With the Budget now just three weeks away, there is a long list of issues on the Chancellor’s desk, and one of them is whether to scrap the controversial plan to introduce the Construction Services Domestic Reverse Charge (commonly known as ‘Reverse VAT’).

Scheduled to come into force on 1 March, this new way of collecting VAT from construction companies would restrict cash flow, particularly impacting the financial stability of companies in the supply chain, many of which are SMEs.

“Given the strain that construction companies are currently under during this extended lockdown, the introduction of Reverse VAT comes at the worst possible time”, according to Build UK Chief Executive Suzannah Nichol MBE.

“Withdrawing the implementation of Reverse VAT does not require additional funds from the Treasury, and I would suggest it is one of the easier requests to consider. It would also demonstrate support for the construction sector which has continued to work safely throughout the most challenging of circumstances over the last year.”

Build UK is part of a coalition of trade bodies that has written to the Chancellor and other ministers to highlight the significant risks posed by Reverse VAT, including insolvencies and project delays, emphasising that construction is a sensitive ecosystem characterised by a high proportion of SMEs, with many businesses operating on wafer thin margins. However, the most significant impact is likely to be on the ability of companies to create, protect and support employment and apprenticeship opportunities which are central to the Chancellor’s Plan for Jobs.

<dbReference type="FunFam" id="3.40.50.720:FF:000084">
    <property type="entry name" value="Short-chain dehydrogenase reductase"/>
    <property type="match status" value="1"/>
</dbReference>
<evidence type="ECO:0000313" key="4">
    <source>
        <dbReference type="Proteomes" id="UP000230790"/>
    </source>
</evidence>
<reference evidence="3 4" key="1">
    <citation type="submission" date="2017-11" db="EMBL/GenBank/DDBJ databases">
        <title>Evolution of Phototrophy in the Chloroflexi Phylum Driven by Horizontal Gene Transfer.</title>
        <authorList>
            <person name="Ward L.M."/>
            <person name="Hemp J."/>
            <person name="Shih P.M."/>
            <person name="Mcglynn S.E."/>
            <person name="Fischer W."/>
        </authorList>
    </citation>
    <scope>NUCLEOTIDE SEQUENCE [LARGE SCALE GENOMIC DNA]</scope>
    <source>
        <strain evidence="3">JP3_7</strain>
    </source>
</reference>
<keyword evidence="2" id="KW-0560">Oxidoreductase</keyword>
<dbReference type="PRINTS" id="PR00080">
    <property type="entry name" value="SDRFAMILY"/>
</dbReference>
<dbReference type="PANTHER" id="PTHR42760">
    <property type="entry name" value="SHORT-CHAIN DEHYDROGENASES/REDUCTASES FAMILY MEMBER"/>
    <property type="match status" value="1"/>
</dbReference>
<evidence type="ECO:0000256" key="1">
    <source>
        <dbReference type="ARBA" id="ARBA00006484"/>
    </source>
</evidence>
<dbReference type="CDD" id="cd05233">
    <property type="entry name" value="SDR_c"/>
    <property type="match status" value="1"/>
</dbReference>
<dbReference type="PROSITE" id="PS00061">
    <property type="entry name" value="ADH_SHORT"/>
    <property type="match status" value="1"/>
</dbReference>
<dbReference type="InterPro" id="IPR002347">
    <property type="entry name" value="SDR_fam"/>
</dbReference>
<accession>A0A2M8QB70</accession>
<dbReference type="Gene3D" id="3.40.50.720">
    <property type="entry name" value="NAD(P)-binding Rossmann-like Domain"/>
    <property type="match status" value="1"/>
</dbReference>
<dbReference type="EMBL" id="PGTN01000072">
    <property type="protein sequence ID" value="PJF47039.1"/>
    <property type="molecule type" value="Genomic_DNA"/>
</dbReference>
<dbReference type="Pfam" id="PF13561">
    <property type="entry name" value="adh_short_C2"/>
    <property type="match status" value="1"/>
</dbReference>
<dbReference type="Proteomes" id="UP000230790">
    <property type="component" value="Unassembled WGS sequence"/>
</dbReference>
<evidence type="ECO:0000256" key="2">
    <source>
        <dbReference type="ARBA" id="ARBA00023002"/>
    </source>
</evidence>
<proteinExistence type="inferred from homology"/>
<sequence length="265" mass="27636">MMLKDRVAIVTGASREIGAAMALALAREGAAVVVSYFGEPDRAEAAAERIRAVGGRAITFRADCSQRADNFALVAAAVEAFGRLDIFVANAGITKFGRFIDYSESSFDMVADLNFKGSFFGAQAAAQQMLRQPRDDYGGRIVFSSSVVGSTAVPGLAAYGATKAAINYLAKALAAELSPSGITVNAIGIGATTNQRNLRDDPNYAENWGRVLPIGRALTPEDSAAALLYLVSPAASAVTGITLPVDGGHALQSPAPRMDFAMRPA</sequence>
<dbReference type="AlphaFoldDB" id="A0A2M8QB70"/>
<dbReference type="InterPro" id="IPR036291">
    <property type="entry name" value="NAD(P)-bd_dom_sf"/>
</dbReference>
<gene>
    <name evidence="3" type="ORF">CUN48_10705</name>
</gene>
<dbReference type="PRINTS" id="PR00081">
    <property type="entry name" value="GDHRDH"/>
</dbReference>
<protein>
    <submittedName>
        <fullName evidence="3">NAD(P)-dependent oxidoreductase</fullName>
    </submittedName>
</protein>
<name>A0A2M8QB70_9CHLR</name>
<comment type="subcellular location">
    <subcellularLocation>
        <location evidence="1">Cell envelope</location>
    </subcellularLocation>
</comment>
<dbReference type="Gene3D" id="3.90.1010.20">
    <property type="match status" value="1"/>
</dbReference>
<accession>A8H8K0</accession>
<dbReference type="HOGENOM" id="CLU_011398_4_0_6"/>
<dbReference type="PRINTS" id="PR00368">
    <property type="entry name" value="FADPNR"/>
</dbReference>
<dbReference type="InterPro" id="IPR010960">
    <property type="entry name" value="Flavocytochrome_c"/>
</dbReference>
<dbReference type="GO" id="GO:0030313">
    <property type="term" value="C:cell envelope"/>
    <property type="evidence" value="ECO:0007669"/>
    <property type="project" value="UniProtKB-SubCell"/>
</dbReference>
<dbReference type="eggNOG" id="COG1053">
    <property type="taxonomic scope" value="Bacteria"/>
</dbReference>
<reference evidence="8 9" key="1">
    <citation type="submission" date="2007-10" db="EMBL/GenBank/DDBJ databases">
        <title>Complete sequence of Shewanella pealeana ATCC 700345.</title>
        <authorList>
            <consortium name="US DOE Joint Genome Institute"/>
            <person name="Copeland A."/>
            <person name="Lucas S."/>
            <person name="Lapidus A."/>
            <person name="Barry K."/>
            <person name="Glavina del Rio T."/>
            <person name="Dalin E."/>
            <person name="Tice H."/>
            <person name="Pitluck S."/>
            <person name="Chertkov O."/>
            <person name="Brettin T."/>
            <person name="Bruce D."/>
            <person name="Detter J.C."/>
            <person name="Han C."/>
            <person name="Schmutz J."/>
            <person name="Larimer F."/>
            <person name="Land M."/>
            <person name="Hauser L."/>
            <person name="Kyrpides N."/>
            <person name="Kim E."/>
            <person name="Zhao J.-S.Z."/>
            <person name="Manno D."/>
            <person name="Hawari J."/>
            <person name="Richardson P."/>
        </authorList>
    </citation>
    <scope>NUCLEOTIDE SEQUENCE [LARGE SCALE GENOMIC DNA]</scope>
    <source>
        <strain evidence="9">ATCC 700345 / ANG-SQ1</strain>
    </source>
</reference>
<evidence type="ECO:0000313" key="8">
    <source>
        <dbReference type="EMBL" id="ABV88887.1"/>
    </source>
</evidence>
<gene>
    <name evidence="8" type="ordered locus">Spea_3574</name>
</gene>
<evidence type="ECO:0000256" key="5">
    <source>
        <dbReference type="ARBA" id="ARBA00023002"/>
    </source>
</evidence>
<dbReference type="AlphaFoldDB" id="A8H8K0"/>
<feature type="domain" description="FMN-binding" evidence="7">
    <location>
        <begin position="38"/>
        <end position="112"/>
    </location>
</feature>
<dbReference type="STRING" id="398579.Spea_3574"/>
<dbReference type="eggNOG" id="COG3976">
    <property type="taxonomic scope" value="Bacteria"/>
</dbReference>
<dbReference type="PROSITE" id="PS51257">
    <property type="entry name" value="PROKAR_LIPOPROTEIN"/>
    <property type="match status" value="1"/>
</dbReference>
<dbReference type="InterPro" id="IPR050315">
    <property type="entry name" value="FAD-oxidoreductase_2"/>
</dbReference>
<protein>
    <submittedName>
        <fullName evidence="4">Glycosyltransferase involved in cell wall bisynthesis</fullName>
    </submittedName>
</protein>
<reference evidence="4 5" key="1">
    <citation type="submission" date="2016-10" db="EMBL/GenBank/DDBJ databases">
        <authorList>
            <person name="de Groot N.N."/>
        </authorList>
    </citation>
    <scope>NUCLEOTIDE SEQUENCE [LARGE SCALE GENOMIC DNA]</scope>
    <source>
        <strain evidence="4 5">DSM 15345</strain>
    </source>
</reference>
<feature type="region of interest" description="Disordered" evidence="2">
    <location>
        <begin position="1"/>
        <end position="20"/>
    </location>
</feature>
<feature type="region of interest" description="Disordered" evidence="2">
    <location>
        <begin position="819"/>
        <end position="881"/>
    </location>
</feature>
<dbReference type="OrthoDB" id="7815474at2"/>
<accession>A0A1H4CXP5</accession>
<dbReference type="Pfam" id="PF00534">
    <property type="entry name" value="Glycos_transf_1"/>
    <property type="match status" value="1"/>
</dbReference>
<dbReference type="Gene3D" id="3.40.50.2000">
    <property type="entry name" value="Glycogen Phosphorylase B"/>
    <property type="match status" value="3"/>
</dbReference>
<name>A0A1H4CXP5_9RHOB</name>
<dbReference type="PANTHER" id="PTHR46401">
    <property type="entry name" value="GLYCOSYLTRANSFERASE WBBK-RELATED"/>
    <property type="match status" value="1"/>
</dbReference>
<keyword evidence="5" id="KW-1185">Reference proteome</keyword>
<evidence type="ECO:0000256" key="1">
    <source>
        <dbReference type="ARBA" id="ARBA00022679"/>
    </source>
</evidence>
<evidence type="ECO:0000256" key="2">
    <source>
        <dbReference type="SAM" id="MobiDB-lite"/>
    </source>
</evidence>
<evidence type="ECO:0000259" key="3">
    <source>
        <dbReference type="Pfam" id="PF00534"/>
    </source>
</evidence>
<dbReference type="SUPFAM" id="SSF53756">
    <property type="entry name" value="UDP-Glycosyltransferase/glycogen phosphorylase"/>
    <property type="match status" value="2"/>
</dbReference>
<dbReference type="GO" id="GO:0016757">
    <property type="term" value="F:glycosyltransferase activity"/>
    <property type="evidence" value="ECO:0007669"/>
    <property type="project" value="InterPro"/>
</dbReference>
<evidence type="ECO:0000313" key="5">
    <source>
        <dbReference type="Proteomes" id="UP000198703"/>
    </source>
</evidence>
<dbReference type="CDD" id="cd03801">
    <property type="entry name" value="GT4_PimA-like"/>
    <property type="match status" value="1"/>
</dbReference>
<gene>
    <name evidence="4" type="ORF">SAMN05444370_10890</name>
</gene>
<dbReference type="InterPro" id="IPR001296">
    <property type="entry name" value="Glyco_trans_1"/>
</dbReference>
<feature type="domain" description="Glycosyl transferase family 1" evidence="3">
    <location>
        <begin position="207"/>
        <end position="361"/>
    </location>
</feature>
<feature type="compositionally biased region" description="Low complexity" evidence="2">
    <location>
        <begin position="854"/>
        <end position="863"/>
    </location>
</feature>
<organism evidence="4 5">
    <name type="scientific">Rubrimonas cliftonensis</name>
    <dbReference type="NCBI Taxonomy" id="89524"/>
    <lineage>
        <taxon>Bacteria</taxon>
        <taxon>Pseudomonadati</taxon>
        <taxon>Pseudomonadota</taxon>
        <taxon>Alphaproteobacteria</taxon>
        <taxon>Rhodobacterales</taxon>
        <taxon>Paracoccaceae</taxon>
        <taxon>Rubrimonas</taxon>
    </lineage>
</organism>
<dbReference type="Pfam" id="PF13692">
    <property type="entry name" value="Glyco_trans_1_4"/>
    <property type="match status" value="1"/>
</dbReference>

Build UK is also leading an industry-wide campaign calling on the Treasury to withdraw the policy. The #StopReverseVAT campaign has tapped into a deep and wide concern throughout the construction sector, which employs 10% of the UK workforce. The campaign has engaged companies of all sizes across the sector and reached more than 1.2 million social media users.

Andy Mitchell, Co-Chair of the Construction Leadership Council which serves as an official liaison between the sector and the Government, said: “Our industry remains in extremely challenging times as we continue to adapt to ongoing COVID-19 rules, mitigate the impact of Brexit and prepare for the forthcoming implementation of rule changes on IR35 and the Construction Industry Scheme. [Reverse VAT] risks reversing any recovery industry has made from COVID-19 and will limit the scope for protecting and creating jobs across the UK.”

Build UK and its members have emphasised their appreciation for the Government’s recognition of the role construction is playing in the economic recovery. “We have been delighted to collaborate with the Government to prepare for and start to deliver the ‘Build Build Build’ strategy, which will provide long-term benefits for the UK”, said Nichol.